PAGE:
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PROBATIONARY EMPLOYEES AND REASONS FOR DISMISSAL

Probationary Employees and Reasons for Dismissal

If an employee is dismissed within their probationary period, do I have to give them a reason?

Short answer = no. Long answer = no, but we generally recommend you do.

Note:  Hereafter the term “probationary period” is replaced by “minimum employment period”.

The ‘short answer’ option

An employee dismissed within their minimum employment period does not have to be given reasons for the dismissal because they will not have achieved the required period of service to pursue unfair dismissal, which means they do not have a right of reply to the employer’s decision.

As the employer is not obligated to engage the employee in a warnings process or be drawn into a debate as to the merits of their decision, the employee can simply be given written notice of termination and dismissed with minimal process.

The ‘long answer’ option

Whilst an employee dismissed within their minimum employment period cannot pursue unfair dismissal, every employee can trigger the general protections provisions of the Fair Work Act 2009 (the Act) from day one of employment.

An employee could pursue a general protections dismissal claim if they believe they were terminated for a discriminatory reason (e.g. pregnancy, age, sex, carer’s responsibilities, etc) or for taking personal/carer’s leave; sought to lodge a WorkCover claim; suggested they were being bullied or queried their wage rate or award entitlements, for example. If an employer made the mistake of dismissing an employee for any of these reasons, it would be a breach of the general protections provisions of the Act.

 

An employer terminating an employee for performance reasons within their minimum employment period will be acting within their rights so when you have bona fide reasons for concluding employment, even if only minor issues, why not identify them? Failing to explain, even broadly, the performance issues that have led to termination within the minimum employment period may encourage an employee to fabricate their own reasoning as to what led to dismissal.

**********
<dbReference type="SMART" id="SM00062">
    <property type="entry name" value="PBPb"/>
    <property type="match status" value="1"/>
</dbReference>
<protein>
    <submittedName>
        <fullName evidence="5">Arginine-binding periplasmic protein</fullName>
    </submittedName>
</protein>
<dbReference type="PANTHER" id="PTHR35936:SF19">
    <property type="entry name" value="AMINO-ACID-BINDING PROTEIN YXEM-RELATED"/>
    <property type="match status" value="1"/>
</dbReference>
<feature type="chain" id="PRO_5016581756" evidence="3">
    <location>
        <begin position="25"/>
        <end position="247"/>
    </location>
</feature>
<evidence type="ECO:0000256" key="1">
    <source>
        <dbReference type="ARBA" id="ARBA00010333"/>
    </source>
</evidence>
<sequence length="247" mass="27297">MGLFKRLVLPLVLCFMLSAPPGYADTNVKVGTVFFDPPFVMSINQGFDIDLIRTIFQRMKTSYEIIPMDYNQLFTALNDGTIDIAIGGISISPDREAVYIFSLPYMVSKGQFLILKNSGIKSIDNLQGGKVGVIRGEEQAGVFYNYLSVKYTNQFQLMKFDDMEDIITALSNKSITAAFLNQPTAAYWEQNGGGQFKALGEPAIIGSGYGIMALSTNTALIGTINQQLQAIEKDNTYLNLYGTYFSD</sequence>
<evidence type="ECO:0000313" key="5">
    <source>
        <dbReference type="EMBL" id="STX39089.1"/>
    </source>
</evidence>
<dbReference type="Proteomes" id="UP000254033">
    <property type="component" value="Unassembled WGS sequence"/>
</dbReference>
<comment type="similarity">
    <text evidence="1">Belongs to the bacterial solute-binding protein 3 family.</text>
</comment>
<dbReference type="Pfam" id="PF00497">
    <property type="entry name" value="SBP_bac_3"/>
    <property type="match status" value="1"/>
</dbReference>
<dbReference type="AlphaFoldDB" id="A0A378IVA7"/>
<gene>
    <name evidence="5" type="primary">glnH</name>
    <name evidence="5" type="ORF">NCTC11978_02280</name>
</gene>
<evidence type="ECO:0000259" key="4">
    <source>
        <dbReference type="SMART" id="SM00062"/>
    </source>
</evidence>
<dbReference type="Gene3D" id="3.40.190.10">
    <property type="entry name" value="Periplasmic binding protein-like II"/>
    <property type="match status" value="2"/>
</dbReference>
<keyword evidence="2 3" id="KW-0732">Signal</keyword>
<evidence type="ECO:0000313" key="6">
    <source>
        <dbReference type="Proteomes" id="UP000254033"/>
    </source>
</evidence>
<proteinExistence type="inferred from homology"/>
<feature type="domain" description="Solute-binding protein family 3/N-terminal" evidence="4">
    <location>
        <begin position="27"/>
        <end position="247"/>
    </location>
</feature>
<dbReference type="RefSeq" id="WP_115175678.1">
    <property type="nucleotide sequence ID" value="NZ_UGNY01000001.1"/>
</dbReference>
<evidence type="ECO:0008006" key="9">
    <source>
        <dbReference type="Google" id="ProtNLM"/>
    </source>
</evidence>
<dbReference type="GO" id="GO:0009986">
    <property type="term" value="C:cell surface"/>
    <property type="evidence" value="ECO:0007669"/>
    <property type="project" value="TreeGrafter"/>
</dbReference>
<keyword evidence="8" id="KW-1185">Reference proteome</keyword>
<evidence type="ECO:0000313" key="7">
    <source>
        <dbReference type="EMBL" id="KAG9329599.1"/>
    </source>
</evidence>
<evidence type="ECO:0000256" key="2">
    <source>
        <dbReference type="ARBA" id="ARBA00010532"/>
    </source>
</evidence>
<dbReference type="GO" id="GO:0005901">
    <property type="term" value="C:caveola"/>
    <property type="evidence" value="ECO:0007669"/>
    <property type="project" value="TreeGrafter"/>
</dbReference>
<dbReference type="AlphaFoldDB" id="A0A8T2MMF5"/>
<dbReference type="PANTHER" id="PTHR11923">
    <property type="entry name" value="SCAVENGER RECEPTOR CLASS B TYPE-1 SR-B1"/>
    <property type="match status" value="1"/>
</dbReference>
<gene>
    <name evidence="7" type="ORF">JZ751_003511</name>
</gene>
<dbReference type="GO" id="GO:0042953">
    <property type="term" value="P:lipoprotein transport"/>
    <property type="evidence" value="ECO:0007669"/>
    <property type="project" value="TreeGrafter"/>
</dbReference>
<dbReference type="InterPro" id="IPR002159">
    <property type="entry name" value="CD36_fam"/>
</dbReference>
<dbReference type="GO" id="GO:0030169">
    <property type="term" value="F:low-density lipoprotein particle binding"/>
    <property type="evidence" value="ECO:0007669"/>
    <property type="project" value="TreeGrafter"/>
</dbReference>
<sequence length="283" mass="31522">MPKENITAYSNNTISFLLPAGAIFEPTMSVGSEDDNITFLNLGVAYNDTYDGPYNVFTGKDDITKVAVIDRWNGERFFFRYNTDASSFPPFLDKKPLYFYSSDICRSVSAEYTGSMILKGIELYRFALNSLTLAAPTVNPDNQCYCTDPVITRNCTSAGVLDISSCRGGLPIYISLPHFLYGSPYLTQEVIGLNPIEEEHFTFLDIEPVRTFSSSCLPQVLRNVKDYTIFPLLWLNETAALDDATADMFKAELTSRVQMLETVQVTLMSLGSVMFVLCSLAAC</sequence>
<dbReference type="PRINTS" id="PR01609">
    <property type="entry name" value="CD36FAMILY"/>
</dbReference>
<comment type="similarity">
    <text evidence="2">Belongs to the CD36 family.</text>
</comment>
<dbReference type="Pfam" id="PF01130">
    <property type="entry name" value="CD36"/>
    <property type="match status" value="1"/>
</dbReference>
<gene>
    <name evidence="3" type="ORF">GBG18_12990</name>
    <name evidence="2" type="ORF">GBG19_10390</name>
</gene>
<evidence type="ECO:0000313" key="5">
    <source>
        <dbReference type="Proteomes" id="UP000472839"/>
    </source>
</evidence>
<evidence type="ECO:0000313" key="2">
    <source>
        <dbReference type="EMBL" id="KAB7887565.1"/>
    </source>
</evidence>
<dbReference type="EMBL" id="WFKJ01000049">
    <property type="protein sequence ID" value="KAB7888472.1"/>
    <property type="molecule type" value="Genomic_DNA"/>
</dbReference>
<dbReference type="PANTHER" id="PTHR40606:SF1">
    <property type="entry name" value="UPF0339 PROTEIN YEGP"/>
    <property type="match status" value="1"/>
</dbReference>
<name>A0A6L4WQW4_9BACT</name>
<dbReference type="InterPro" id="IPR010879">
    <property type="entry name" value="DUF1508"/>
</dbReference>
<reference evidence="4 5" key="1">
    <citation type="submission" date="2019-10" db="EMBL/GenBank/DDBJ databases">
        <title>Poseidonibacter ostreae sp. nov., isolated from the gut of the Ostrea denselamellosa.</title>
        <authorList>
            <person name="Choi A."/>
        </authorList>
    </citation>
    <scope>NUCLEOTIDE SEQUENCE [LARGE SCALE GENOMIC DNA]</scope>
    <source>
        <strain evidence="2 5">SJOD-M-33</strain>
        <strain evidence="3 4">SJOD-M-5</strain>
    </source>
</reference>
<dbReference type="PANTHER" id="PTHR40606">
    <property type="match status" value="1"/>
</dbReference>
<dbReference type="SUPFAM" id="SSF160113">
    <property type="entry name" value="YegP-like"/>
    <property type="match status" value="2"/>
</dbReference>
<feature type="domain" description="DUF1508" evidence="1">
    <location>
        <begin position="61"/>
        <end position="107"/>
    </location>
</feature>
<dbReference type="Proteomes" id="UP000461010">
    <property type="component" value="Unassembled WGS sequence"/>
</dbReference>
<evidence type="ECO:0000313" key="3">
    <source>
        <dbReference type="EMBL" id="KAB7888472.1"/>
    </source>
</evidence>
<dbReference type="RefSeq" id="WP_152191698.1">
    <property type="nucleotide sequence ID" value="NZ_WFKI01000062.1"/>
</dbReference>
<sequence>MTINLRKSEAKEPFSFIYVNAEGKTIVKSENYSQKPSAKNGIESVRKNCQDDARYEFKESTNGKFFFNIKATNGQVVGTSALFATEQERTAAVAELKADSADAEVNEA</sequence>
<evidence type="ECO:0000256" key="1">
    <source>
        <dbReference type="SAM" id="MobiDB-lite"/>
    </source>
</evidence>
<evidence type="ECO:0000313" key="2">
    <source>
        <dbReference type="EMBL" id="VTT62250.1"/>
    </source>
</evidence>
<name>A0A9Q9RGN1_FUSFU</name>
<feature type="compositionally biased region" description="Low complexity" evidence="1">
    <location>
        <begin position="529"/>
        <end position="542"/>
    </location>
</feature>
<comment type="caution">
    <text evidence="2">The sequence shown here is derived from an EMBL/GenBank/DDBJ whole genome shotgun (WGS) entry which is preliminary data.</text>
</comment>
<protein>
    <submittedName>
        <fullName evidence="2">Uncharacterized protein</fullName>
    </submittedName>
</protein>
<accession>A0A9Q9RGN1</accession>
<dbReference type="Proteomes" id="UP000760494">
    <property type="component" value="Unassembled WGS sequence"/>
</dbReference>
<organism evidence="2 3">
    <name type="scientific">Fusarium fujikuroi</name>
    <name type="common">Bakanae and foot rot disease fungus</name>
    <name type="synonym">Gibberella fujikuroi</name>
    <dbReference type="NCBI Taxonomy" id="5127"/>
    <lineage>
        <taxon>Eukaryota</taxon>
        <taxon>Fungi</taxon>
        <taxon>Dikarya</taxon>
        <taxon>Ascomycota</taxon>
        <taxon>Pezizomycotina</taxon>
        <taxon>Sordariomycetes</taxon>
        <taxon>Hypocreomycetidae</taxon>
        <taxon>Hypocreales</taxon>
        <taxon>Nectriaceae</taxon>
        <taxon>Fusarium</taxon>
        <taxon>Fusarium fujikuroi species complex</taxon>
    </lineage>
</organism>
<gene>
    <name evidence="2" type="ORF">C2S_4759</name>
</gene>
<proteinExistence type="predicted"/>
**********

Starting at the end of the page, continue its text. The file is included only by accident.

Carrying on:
When a general protections dismissal claim is lodged by an employee, the onus is on the employer to PROVE that the employee was not terminated for the reasons they allege.

Identifying the performance reasons that led to dismissal within the minimum employment period at the time the employee is terminated – and including a summary of those issues in the termination letter – may not prevent a general protections dismissal claim being filed by an antagonistic ex-employee, but it will provide the employer with an evidence base to draw from in the hope of successfully defending against a fabricated or inaccurate claim.

Concluding thought – if you feel you can’t identify to an employee why they’re being terminated, maybe there isn’t a valid (i.e. lawful) reason for the dismissal.

Information provided by Employer Services Pty Ltd.

To find out more about how Employer Services can assist your business contact them on (07) 3220 3500

Chris Muir

DIRECTOR

Ph 07 3220 3500 l F 07 3220 3511

M 0432 711 885  l W www.employerservices.com.au

Level 7, 490 Upper Edward Street, SPRING HILL, QLD, 4000

 

Please note that due to Covid 19 restrictions, we can only have one client in a meeting with a staff member at any one time. We will be staggering appointments and staff availability due to this.
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